Major Recession Coming
The International Monetary Fund, or IMF, recently issued a warning that one-third of the global economy will be in a recession this year. While the U.S. may or may not be in a recession as of now, we have seen several recessionary indicators, including a deeply inverted yield curve, declining leading economic indicators, and two consecutive negative quarters of GDP.
When people hear the word recession, they may think that home prices are likely to decline. But history shows us that home values have done very well during and after 8 of the past 9 recessions. In fact, recessions have often proven to be a good buying opportunity.
Let's go deeper
The housing market is one of the most important indicators of a nation's economy. It is often the first to feel the effects of a recession and the last to recover. A recession could however cause the housing market to suffer in a number of ways. One of the most obvious ways is through a decrease in demand for housing. When people are struggling financially, they are less likely to be in the market for a new home. This can lead to a decline in home prices and a decrease in the number of homes sold. One thing that is offsetting this are lower mortgage rates. Mortgage rates improve during a recession.
Historically, another way a recession can affect the housing market is through a decrease in the availability of financing. During a recession, lenders may become more cautious and tighten their lending standards. This can make it more difficult for potential buyers to qualify for a mortgage, and can also lead to higher interest rates. However what we have seen in this market (unlike the norm) is that lenders are getting super-creative to keep homebuyers in the game. From temporary buydown options that can lower the rate of the incoming homebuyer by up to 3% in the first year to a 'refi promise' as lenders encourage buyers to marry the house and date the rate!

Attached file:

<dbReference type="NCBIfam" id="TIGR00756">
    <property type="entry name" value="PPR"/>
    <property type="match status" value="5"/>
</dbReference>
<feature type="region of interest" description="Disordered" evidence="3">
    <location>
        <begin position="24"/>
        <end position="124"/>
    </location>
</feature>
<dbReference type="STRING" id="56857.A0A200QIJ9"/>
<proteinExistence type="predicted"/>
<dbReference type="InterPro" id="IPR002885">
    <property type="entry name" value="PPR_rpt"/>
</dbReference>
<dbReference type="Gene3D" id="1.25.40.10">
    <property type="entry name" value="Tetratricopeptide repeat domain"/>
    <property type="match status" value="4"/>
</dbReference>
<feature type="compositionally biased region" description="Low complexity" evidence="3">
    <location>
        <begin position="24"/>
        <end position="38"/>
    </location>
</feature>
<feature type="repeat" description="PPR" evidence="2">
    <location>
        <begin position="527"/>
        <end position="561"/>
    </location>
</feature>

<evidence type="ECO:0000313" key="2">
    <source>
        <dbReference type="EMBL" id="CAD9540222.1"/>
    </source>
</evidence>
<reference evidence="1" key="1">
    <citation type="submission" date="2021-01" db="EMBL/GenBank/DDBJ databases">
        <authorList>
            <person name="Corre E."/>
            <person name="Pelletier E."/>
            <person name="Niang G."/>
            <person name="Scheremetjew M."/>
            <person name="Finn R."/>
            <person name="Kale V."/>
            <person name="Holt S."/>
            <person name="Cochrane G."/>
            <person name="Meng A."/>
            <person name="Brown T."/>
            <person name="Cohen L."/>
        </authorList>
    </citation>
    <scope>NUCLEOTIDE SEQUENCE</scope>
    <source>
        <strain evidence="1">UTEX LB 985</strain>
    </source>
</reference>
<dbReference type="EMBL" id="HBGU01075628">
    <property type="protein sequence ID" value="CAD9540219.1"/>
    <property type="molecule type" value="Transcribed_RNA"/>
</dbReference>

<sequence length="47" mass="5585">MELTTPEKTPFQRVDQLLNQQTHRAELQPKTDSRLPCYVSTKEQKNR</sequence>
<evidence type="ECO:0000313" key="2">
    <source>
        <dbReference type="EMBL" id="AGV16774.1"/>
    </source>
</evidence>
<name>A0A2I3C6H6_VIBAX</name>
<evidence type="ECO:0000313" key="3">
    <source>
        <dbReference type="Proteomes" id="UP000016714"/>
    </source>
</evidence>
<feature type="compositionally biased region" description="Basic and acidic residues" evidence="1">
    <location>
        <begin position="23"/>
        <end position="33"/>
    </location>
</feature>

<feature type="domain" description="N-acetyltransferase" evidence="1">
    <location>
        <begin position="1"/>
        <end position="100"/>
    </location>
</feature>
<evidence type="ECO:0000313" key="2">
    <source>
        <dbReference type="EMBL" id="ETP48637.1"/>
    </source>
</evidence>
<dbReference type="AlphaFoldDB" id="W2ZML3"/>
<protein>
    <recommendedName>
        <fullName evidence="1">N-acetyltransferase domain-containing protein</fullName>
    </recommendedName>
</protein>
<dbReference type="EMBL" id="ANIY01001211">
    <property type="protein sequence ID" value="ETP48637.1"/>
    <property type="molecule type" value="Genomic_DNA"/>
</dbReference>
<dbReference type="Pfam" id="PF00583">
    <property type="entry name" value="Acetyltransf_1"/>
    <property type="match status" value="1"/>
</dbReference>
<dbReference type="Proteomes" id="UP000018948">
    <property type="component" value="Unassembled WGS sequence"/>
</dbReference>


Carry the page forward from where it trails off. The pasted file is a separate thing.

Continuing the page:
In addition, a recession can also cause home builders to slow down construction, which can lead to a shortage of new homes. This is happening as they are VERY cautious having learned their lesson back in the financial crisis of '08. This can also result in an increase in home prices, as there will be less available homes on the market. We've already seen what a continued lack of supply coupled with low interest rate and a growing group of buyers can do to home prices. (Please no more bidding-wars!)
Finally, it's worth mentioning that the housing market can be affected by the overall sentiment of people during a recession. People tend to be more cautious and less optimistic during a recession which can influence their decision to buy a home. As it stands, even though the market has come back to be substantially more favorable for home buyers, there is still a massive 'fence setting' with most planning to wait it out. Wait till rates come down and housing cools off. I mentioned in a recent video that if you want for this, you will be too late!
As a wise Jedi once said: "the fear of loss is a path to the dark side." During a recession, many people will be hesitant to invest in a home, as they may be concerned about losing their money. This can be a vicious cycle, as their hesitation can further slow down the housing market, making it even harder for people to buy homes and further prolonging the recession.
The conclusion of the matter
To sum up, a recession can have a significant impact on the housing market, but take it from me that today’s market is the friendliest buyers' market in years and this pending recession will do nothing but good for mortgage rates. As Yoda said, "ready are you?" Let's be prepared for this market, dust of that pre-approval letter and may the force be with us!
@Rick Elmendorf (NMLS 485091)
If you have any questions about mortgage finance, or anything contained in this article, please email me at email@example.com with any questions or comments. Also, if you would like to see current rates, head over to www.rate.com/rickelmendorf and check it out. For military or investment homes, be sure and click the 'advanced search'.